You’d think in 2018 we’d have a standard way to do browser detection or that the majority of browsers would handle standard idiosyncracies around CSS properly.

But here we are, and it’s still not happening.

This means that when it comes to working with JavaScript, we still may have to do a bit of browser sniffing to determine which browser it is with which we’re working.

Don’t get me wrong: It’s not as bad as it used to be, but there are times in which I’ve recently encountered errors with Chrome and Firefox, specifically.

Check User’s Browser With JavaScript

So here’s the deal: The following gist is a library-agnostic, linted function used to test whether or not Chrome is being used. You can easily change the regular expression (or add to it) based on your needs.

But why not have something that’s easy to drop into your project:

The idea behind the above function is simple (and the code comment gives enough insight, I think, to give you a heads up).

  • Check to see if Chrome or Chromium is present in the Navigator object’s user agent,
  • Return true if so; otherwise, return false.

If you’re looking to modify this for your use, then I’d recommend doing, at a minimum, a console.log call on the Navigator’s user agent. This will give you the information you need to build your regular expression to determine which browser is being used.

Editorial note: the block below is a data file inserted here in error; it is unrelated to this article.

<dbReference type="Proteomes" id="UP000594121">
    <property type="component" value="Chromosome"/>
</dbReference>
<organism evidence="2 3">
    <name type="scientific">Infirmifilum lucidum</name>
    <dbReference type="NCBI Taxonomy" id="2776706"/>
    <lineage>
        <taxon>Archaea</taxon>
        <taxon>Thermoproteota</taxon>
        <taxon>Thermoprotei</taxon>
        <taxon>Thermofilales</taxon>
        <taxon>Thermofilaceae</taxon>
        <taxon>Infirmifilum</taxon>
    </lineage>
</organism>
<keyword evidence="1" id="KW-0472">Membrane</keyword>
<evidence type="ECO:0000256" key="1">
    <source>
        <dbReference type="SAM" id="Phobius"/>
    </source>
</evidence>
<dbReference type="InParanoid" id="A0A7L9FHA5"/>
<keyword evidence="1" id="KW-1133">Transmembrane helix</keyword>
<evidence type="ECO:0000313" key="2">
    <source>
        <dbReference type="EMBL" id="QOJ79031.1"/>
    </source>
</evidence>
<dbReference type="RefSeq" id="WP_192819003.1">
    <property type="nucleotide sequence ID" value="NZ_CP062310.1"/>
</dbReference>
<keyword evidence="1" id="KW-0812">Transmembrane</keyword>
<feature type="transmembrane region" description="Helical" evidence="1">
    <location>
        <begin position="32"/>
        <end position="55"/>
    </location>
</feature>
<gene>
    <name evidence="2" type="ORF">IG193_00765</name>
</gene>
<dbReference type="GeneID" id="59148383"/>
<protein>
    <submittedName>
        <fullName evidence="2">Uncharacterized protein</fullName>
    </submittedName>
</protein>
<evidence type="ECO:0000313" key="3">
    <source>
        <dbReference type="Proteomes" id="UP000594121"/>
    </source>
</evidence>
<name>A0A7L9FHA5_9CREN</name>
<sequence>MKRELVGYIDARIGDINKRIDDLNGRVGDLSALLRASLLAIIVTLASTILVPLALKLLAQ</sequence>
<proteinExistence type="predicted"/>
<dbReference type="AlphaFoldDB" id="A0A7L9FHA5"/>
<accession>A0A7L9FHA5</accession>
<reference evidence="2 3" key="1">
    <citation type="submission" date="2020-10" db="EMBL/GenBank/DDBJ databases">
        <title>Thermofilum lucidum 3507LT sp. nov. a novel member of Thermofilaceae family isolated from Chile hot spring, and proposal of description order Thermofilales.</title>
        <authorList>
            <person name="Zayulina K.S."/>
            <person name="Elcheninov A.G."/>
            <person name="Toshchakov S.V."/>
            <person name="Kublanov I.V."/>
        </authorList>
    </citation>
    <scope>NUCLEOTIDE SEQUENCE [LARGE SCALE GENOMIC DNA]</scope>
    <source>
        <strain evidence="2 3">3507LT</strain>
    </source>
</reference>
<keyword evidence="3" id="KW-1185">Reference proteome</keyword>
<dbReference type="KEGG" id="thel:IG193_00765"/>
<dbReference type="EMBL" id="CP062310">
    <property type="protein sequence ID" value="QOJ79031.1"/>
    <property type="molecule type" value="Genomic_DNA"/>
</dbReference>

A Word About CSS

Some may argue that if you have to do this, then you’re CSS is not correct. And in some cases, that may be right. We still have browser prefixes.

But depending on the requirements of a project or the implementation that you need to follow, it’s important to remember that one’s mileage may vary based on that alone.

So before jumping to conclusions on whether or not this is needed, note that some requirements call for measures like this. At the same time, don’t abuse it either. If browser fixes do the trick, roll with ’em.

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